In the current competitive auto market, having an online presence is a must. Before they even set foot in your door, chances are the majority of your customers will have checked you out online. Websites and social media function as extensions of your dealerships. They are virtual showrooms where customers can view your newest models, meet your team and get to know your dealership’s culture.
However, not all online presences are created equal. Though almost anyone today can create a site or put up a dealership Facebook page, if not executed properly, these online tools can cost you customers. It’s vital, therefore, to be able to evaluate your online customer experience so you can ensure their digital interactions are ones that motivate them to take the next step: coming over for an in-person transaction.
This is where mapping comes in. Mapping is a process that allows you to gauge which aspects of your online strategy are working and which need to be done away with pronto! It does this by using customer feedback to create a visual representation of what your clients experience when interacting with your online platforms.
To start, you’ll need to map your customer’s journey. This refers to the steps it takes from them discovering you to them engaging directly with you. To do this, look at all of your dealership’s online touchpoints – points that bring contact between you and your customers. These might be online ads, web descriptions, blog posts, etc. You’ll also want to think of the ways customers physically access your online tools: are the majority using cell phones or computers to look at information.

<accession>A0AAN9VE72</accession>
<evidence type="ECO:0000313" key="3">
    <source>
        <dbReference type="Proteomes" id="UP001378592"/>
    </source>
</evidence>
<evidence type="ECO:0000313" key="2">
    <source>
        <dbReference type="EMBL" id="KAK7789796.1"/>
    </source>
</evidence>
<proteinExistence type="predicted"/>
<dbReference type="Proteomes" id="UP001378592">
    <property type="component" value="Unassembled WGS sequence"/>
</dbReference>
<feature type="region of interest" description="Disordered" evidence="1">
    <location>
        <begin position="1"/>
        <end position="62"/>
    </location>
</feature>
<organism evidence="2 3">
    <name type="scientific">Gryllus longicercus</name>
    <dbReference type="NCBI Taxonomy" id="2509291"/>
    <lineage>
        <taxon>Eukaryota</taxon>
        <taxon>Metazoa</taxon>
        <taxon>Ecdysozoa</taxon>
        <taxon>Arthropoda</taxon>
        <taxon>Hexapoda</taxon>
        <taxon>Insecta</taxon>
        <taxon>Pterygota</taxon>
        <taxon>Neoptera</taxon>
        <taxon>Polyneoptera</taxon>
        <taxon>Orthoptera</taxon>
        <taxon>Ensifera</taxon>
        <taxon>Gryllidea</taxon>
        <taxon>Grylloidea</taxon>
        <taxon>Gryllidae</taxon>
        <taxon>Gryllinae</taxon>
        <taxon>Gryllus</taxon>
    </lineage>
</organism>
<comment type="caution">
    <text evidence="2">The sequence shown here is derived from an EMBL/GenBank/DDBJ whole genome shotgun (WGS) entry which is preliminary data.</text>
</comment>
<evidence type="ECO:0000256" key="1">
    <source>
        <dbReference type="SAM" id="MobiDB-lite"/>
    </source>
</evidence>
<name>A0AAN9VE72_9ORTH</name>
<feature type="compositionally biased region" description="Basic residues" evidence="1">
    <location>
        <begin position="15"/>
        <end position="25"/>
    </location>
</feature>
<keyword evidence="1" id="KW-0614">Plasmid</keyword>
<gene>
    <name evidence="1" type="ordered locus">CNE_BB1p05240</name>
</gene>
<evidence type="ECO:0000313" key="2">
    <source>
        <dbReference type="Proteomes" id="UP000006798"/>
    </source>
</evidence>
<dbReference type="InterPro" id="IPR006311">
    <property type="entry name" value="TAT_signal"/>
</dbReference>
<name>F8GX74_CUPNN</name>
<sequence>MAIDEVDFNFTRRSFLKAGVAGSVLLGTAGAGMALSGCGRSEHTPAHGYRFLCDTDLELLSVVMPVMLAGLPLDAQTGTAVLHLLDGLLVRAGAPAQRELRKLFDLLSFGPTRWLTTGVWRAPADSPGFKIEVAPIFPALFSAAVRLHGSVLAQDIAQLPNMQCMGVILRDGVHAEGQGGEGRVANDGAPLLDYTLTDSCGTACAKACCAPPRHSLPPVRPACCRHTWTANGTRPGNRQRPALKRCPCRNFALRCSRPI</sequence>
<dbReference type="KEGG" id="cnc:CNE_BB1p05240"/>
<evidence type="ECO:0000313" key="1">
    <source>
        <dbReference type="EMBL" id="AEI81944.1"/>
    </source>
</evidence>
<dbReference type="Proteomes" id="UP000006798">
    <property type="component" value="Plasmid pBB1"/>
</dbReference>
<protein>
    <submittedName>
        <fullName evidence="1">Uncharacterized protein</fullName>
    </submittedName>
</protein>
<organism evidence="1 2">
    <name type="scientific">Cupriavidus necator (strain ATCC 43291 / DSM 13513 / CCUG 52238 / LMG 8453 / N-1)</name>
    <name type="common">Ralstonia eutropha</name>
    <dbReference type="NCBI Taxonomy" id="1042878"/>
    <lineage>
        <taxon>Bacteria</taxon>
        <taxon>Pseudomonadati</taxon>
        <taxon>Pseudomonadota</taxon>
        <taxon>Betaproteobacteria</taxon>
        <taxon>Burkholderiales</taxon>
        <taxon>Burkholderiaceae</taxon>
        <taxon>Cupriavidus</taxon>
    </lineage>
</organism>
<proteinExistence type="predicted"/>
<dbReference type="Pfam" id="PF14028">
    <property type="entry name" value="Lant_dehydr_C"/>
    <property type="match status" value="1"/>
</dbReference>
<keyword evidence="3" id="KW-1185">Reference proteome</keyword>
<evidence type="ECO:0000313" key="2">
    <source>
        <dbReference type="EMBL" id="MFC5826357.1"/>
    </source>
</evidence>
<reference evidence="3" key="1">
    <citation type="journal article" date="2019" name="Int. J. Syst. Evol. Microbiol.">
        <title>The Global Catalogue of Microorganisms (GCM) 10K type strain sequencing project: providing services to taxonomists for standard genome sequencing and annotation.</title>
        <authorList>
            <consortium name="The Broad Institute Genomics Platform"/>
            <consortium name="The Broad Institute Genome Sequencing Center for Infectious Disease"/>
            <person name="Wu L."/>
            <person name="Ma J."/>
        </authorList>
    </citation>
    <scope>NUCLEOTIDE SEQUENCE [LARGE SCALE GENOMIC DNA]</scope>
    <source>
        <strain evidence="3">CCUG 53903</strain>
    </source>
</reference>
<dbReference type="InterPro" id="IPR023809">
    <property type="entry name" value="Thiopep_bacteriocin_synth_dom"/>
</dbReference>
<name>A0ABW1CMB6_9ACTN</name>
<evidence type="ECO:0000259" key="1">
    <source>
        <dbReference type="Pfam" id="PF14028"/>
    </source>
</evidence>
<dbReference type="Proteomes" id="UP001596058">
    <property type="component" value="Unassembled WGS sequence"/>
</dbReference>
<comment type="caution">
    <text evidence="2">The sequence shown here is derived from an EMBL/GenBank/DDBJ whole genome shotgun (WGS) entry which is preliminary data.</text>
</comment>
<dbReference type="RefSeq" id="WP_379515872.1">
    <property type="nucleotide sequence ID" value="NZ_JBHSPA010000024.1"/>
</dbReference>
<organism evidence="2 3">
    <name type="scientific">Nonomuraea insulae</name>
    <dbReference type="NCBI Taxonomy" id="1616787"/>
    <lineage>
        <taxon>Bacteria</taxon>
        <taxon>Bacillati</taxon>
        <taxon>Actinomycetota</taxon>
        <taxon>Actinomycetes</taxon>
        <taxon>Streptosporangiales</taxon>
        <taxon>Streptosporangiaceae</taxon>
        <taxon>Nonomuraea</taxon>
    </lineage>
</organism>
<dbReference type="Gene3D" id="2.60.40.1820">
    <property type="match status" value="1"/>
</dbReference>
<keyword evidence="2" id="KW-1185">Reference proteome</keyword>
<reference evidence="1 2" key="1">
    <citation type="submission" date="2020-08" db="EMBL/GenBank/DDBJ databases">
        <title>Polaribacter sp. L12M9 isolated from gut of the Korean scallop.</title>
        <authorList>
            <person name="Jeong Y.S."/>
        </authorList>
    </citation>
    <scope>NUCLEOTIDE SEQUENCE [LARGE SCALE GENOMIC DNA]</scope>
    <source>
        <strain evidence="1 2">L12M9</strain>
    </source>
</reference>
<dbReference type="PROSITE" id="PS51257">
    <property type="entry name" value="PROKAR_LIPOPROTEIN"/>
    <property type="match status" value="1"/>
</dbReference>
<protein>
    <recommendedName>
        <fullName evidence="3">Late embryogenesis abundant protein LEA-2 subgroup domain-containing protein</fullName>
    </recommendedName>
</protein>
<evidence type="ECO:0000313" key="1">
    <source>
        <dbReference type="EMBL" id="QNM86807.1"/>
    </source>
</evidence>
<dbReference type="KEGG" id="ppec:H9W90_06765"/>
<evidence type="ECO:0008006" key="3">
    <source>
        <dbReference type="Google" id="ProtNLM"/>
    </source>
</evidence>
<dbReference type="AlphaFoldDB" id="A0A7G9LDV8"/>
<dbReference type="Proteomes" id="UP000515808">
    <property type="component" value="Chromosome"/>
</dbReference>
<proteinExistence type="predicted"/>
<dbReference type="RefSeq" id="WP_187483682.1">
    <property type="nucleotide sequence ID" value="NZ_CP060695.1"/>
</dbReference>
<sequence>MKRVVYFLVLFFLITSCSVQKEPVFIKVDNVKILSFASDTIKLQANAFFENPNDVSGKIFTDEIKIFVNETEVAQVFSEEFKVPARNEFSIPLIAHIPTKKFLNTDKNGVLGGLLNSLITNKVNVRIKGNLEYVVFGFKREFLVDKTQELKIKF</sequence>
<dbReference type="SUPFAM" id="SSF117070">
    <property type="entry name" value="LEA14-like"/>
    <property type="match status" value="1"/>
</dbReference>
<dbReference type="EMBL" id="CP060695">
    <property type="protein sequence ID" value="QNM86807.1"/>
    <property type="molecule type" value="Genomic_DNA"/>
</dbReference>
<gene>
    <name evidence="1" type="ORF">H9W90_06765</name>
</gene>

Once you’ve identified touchpoints, have customers volunteer to provide feedback about their experiences engaging in your online information from the various starting points all the way through navigating the platform itself. This can be done through surveys, informal questions when they’re chatting with you at the dealership or through a focus group. It can also be through reading reviews left for you either on your website or on review websites that feature your dealership.
If possible, give customers providing feedback a list of tasks you want opinions about. For example, your site might offer price calculators, comparison options, as well as a chat window where potential buyers can interact with your sales team. Ask the customers if they’ve used these features. Then have them report any frustrations –also known as ‘pain points’– they might have experienced while using the features.
Soliciting customers to give this feedback might be uncomfortable, in which case, you can gather similar data through role-playing. Put yourself and team in the mental shoes of a customer and attempt to navigate your dealership’s online presence. As you do so, keep up a running monologue of questions: Was it easy to get to? Are pictures clear on phone screens? Can customers easily find important information like sales? Is your home page full of grating imagery?
Once you’ve collected your data either from customer surveys or role-playing, you’ll map it out. This can be done using an online mapping tool, or on an old-school whiteboard. Make a web or a table that shows the path(s) it takes for customers to reach specific objectives on your site. Then identify which points presented ‘pain’ for your customers. These are the areas you’re going to want to focus on. Brainstorm on how to make them more easily navigable for future users. Then, go about fixing the trouble spots. Additionally, if you find that your map is crowded with many points of interaction, consider ways to reduce steps and cut away excesses that distract from the customer experience.
Mapping does take a little time and requires a good amount of data gathering. But this visual way of looking at your customer experience is a worthwhile investment as the changes mapping helps you make will ultimately improve your online customer experience, which in turn will bring more people in to take a look at what your dealership has to offer.